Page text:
The late nineteenth century saw the emergence of a popular campaign against compulsory vaccination in Britain. For obvious reasons, this campaign has attracted the attention of historians in recent years. Some scholars have pointed to the class dynamics which informed the growth of the movement. Others have pointed to the influence of evangelical Christianity within the movement. Still others have identified anti-vaccinationism as a liberal cause. This article identifies one overlooked factor in the development of nineteenth-century vaccine skepticism: the influence of esotericism. A surprising number of prominent anti-vaccination campaigners were also promoters of Swedenborgian thought and Swedenborgian ideas influenced their writing on the subject of vaccination. Drawing on contemporary analysis of the phenomenon of “conspirituality,” I argue that conspirituality existed far earlier than some scholars suggest and that—in fact—conspirituality was a facet of vaccination skepticism during the nineteenth century.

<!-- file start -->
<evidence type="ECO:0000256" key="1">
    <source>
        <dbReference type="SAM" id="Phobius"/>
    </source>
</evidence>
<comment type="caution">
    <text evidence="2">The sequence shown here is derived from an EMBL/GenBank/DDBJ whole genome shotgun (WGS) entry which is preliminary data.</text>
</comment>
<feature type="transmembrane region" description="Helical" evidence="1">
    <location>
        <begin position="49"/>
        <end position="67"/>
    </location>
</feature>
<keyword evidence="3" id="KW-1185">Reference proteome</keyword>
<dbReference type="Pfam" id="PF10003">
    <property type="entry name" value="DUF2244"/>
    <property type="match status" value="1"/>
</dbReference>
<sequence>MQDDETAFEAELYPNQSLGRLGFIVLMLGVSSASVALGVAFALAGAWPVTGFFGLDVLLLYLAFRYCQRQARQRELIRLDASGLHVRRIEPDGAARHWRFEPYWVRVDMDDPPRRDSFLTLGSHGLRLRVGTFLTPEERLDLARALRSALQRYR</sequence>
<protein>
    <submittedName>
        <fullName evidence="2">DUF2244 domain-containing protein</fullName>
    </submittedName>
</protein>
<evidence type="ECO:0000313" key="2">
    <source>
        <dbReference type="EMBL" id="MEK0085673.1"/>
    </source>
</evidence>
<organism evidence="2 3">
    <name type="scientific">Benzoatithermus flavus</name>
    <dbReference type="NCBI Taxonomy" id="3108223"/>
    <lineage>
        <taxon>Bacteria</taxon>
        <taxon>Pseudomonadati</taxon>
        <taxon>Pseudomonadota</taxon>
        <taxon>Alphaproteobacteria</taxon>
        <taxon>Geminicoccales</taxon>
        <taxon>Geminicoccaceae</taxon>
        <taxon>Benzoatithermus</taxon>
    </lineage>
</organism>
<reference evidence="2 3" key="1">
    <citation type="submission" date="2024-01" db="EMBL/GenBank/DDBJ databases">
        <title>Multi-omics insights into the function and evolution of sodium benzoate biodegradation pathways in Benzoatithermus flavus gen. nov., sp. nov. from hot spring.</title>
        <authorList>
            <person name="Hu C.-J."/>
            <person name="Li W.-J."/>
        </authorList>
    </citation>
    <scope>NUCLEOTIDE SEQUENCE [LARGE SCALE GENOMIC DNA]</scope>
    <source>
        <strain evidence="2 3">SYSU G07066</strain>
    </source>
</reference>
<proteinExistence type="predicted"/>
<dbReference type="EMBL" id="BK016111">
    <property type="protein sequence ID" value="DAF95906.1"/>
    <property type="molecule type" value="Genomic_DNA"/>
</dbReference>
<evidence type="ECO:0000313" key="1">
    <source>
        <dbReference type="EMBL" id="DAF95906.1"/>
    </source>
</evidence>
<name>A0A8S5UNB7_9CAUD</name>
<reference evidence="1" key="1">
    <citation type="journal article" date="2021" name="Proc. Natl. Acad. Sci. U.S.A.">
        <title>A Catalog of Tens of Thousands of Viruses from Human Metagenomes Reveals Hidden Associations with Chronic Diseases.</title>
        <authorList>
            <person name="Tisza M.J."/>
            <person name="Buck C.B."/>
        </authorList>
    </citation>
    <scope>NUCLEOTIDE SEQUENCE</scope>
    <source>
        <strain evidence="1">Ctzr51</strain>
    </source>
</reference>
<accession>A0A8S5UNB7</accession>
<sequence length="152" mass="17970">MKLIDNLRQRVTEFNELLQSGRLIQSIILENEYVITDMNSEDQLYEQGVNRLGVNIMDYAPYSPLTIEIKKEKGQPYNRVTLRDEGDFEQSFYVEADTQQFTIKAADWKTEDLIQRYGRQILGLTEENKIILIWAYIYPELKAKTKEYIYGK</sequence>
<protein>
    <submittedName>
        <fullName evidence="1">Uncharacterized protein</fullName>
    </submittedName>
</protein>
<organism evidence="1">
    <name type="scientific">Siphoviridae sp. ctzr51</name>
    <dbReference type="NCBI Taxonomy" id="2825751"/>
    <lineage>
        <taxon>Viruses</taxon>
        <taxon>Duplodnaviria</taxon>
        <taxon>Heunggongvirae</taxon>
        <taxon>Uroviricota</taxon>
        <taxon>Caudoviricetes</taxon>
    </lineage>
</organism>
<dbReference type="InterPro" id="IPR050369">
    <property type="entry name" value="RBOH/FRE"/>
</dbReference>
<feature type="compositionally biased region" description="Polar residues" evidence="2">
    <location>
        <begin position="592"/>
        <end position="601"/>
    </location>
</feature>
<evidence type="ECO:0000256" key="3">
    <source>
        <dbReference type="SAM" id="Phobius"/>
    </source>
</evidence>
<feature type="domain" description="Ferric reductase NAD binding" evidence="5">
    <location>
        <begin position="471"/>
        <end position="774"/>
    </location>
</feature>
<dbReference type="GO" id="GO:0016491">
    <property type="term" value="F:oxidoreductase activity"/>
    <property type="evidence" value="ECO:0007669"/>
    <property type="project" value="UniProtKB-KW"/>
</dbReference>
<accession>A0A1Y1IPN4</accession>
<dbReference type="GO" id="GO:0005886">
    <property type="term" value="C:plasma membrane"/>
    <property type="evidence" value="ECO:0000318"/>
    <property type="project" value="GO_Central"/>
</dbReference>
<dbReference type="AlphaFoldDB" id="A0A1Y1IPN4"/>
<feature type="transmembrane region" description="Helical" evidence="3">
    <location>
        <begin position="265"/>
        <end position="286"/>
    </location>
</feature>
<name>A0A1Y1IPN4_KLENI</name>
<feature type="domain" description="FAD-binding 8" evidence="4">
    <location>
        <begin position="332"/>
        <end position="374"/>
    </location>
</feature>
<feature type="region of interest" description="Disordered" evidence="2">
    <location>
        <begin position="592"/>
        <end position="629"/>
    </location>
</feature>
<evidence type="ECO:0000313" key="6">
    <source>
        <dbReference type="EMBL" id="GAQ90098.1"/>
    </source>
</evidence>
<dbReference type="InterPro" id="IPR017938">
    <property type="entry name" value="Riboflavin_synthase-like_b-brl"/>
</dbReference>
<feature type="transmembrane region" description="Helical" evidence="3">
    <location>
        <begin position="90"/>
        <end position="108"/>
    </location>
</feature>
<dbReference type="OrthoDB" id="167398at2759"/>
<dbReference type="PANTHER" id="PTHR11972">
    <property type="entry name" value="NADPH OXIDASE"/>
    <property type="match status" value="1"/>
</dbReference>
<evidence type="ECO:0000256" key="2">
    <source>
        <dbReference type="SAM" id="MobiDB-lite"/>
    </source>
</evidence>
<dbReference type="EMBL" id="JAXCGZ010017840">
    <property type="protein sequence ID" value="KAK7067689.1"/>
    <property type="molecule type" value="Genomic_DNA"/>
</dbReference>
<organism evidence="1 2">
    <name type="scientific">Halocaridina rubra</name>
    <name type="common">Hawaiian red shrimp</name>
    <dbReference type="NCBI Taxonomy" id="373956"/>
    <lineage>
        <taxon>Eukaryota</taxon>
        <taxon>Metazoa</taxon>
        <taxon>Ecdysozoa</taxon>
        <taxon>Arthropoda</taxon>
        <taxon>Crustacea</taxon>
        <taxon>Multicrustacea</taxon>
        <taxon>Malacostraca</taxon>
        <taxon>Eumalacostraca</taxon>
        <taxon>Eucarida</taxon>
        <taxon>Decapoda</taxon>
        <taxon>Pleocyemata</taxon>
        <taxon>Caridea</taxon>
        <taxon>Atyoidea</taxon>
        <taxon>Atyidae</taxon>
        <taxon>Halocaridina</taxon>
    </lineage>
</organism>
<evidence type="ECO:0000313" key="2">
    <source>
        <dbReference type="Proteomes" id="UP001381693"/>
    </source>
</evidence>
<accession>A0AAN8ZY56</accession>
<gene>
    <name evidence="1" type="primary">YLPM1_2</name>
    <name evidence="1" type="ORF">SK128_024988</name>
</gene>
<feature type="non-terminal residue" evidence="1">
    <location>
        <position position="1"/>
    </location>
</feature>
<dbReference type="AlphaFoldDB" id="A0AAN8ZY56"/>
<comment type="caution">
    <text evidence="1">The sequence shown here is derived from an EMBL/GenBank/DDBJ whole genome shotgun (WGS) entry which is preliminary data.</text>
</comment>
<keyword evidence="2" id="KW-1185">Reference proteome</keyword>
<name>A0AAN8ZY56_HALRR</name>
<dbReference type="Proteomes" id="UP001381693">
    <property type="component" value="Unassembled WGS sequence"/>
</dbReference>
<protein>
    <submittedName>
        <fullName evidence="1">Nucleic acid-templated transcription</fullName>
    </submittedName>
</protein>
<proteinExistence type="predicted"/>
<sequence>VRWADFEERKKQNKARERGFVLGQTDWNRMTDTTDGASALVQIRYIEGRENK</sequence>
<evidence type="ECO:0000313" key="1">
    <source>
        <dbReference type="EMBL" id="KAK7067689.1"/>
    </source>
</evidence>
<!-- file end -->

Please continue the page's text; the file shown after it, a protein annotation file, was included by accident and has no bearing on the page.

Esotericism; Victorian; Vaccination; Swedenborgianism; medical history.